The Money Basics You Need to Know When You Start Your Career

Stash is investing, simplified. Made for beginners, their app simplifies saving, investing, and retirement to help individuals afford life now and in the future. Stash also provides user-friendly education and personalized guidance so you can learn how to be a confident, smart investor. Sign up today, and get a $5 bonus to start investing with the code findspark; stashinvest.com/start-investing/findspark

 

You’ve got your resume. You’ve got your goals. Now all you need is a financial plan to get you started on your way to financial awesomeness.

When it comes to setting up a plan, it’s easy to get overwhelmed. But really, all you need are steps to follow and a little bit of discipline. A little planning when you’re starting out can create a great financial template for you to build and expand upon.

Here’s a quick-start guide on how to manage your money when you’re just starting out (even if you don’t have a lot of it yet).

Setting a budget.

money

Sit down and think about your fixed expenses: These include rent, food, car payments, student loans, and other regular bills. You need to make sure you have enough put aside each month for these costs. Tally these up, and this is the amount of money that you need to make sure you’ve got enough put aside every month to make sure that you’ve got your basics covered.

If you’ve got $500 left over for the month, think about where you want to allocate these funds. Maybe $100 goes into a Rainy Day fund, $100 goes into your investment accounts (we’ll talk more about those later), and the rest goes toward clothing, going out with friends, or saving for a vacation.

Something to think about: Putting more money than your minimum balance toward your credit card debt is always a great idea. Paying off your credit card debt early isn’t the most exciting thing, but you’ll be doing some serious celebrating by getting rid of those high-interest payments early and getting your credit back on track.

  • Learn the difference between saving and investing here.

 Start investing with what you’ve got.

Think you need a lot of money to open an investment account? Great news, you don’t! You can start taking advantage of the wonders of compounding just by putting small amount of money into an investment account, consistently over time. 

It’s easy to worry about losing your savings when you start investing. But by keeping your money in your mattress (or a savings account), young Americans can miss out financially.

With Stash, you can open an account with $5 and create a diversified portfolio of ETFs (exchange-traded funds), tailored to your risk, and that reflect your interests. Healthcare, robotics, blue chips, bonds, infrastructure, technology–whatever gets you excited, there’s a fund for you on Stash.

  • Wait, what’s an ETF? An  ETF stands for exchange-traded fund. An ETF is a basket of securities, bundled into a fund. ETFs are traded on an exchange (ex. NYSE). They’re a great way to get exposure to many investments (stocks, bonds) in just one investment.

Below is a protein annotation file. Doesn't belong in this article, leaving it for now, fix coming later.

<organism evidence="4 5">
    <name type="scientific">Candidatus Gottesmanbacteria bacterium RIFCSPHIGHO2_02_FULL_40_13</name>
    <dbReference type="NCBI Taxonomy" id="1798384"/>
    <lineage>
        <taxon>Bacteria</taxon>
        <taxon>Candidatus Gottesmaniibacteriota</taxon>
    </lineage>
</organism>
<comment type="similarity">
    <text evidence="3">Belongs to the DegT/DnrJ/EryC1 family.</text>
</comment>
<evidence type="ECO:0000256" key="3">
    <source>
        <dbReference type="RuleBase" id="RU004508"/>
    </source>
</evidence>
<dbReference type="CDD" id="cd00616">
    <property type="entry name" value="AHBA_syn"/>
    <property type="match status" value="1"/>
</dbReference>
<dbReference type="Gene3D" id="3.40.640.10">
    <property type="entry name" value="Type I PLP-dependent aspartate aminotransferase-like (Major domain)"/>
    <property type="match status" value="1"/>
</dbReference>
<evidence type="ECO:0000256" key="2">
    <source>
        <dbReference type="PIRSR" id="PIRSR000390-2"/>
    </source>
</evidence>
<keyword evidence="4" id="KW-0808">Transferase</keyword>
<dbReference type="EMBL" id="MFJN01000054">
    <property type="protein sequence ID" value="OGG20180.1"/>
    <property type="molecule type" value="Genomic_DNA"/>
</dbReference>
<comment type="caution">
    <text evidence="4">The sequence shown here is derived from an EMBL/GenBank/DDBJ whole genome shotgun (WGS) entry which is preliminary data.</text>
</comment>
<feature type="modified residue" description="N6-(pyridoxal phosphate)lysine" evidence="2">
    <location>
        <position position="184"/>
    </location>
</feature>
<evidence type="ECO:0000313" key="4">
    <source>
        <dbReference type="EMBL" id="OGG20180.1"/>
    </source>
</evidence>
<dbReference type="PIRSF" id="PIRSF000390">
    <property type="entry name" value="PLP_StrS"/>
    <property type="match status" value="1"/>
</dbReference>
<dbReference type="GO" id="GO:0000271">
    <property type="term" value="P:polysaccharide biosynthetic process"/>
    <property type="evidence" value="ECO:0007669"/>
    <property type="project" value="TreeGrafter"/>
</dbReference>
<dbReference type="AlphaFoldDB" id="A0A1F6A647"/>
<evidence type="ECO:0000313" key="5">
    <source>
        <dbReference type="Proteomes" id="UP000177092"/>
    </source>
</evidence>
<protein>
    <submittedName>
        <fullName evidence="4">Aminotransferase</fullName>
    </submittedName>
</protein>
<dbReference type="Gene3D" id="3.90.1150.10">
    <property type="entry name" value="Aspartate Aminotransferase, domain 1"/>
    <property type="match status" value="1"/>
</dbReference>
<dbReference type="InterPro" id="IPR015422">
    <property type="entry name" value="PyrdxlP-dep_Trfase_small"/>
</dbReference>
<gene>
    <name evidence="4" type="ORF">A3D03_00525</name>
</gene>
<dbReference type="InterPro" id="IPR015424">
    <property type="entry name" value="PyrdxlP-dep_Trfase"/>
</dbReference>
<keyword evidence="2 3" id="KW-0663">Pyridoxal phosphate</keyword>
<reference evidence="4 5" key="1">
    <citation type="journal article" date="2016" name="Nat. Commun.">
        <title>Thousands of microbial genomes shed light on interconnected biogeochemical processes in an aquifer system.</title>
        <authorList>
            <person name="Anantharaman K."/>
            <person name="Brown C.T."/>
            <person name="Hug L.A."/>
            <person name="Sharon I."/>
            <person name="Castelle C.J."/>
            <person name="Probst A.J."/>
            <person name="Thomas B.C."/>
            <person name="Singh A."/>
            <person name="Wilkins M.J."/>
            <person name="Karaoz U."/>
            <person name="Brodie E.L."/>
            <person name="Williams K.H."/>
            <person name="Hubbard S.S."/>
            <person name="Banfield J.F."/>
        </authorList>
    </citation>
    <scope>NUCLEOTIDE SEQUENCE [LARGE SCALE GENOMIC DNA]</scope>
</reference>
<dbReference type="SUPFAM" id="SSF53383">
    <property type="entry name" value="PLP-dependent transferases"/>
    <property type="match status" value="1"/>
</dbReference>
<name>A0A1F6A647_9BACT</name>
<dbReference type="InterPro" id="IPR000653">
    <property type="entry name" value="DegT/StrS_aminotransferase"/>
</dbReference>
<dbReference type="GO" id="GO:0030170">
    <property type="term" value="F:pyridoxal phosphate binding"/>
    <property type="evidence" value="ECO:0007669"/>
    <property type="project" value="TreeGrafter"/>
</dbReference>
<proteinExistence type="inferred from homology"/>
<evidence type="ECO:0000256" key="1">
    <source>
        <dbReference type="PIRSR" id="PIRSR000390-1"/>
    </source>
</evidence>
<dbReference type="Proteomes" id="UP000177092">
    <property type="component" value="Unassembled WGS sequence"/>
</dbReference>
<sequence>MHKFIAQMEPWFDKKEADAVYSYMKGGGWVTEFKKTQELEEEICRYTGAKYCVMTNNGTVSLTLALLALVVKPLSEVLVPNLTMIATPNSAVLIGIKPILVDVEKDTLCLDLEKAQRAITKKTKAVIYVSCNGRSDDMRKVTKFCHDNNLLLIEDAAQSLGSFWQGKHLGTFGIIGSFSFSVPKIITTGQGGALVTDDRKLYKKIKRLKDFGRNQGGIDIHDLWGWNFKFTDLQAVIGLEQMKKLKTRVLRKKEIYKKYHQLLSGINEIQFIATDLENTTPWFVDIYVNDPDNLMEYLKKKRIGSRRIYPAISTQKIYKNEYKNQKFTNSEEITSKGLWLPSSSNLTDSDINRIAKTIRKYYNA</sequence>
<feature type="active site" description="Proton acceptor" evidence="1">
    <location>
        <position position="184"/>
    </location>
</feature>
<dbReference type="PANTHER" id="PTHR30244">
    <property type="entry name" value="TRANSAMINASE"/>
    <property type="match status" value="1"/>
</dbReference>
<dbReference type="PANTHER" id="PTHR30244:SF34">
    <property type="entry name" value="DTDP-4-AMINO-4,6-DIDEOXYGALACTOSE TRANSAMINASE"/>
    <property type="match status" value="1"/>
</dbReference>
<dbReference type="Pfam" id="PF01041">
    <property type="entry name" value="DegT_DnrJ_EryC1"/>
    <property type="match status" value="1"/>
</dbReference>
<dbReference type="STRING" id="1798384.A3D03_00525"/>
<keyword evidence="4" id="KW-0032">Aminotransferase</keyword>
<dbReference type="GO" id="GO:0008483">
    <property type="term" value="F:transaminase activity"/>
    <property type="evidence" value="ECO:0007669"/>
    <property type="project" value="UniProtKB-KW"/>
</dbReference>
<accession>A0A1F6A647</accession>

Automatic beats manual, especially when it comes to investing. By turning on Auto-Stash, you can automate moving money from your bank account to your investments, and watch that money add up over time. Start with $5 a week and see how it feels. Then bump it up to $10 week. Get that raise, and then make it $20 a week. Capture the highs and lows of the market and start creating that nest egg for when you want to make a down payment on a house or plan for something magical in a few years.

Retirement? Already?

You’re just starting out. Why are we making you think about retirement? It may seem far away but trust us, by starting early, you’ll be more likely to have a lot more fun and stability in your 60s, 70s, and 80s, than you could ever imagine. And you’ll have years to contribute to a retirement account.

Check and see if your employer offers a 401(k) plan. With a 401(k), your employer takes money from your paycheck before taxes, (that’s why they call it pre-tax) and puts it in your own retirement account. Then your employer gives you the option to invest that money in a range of stocks, bonds, and funds. If your employer offers to match your contributions, take advantage of it. It’s free money that can definitely add up and compound over time.

Here’s the thing though. You don’t need an employer-sponsored retirement account to start planning. You can also open a traditional or Roth IRA on your own. Which one you decide to open depends on your income and whether you think it’s smarter to pay taxes now (that’s a Roth) or pay taxes on the money when you take it out years later in retirement (a traditional). You can open both a traditional and Roth IRA with Stash with just $15, and start contributing to it now.

  • Learn more about 401Ks, Roth and traditional IRAs here.

Get confident

You don’t need a lot of money to save a lot of money. Think about your goals, start small, form good money habits. You’re just starting out, and there’s no better time to start saving and investing than the present.

Stash is investing, simplified. Made for beginners, their app simplifies saving, investing, and retirement to help individuals afford life now and in the future. Stash also provides user-friendly education and personalized guidance so you can learn how to be a confident, smart investor. Sign up today, and get a $5 bonus to start investing with the code findspark; stashinvest.com/start-investing/findspark

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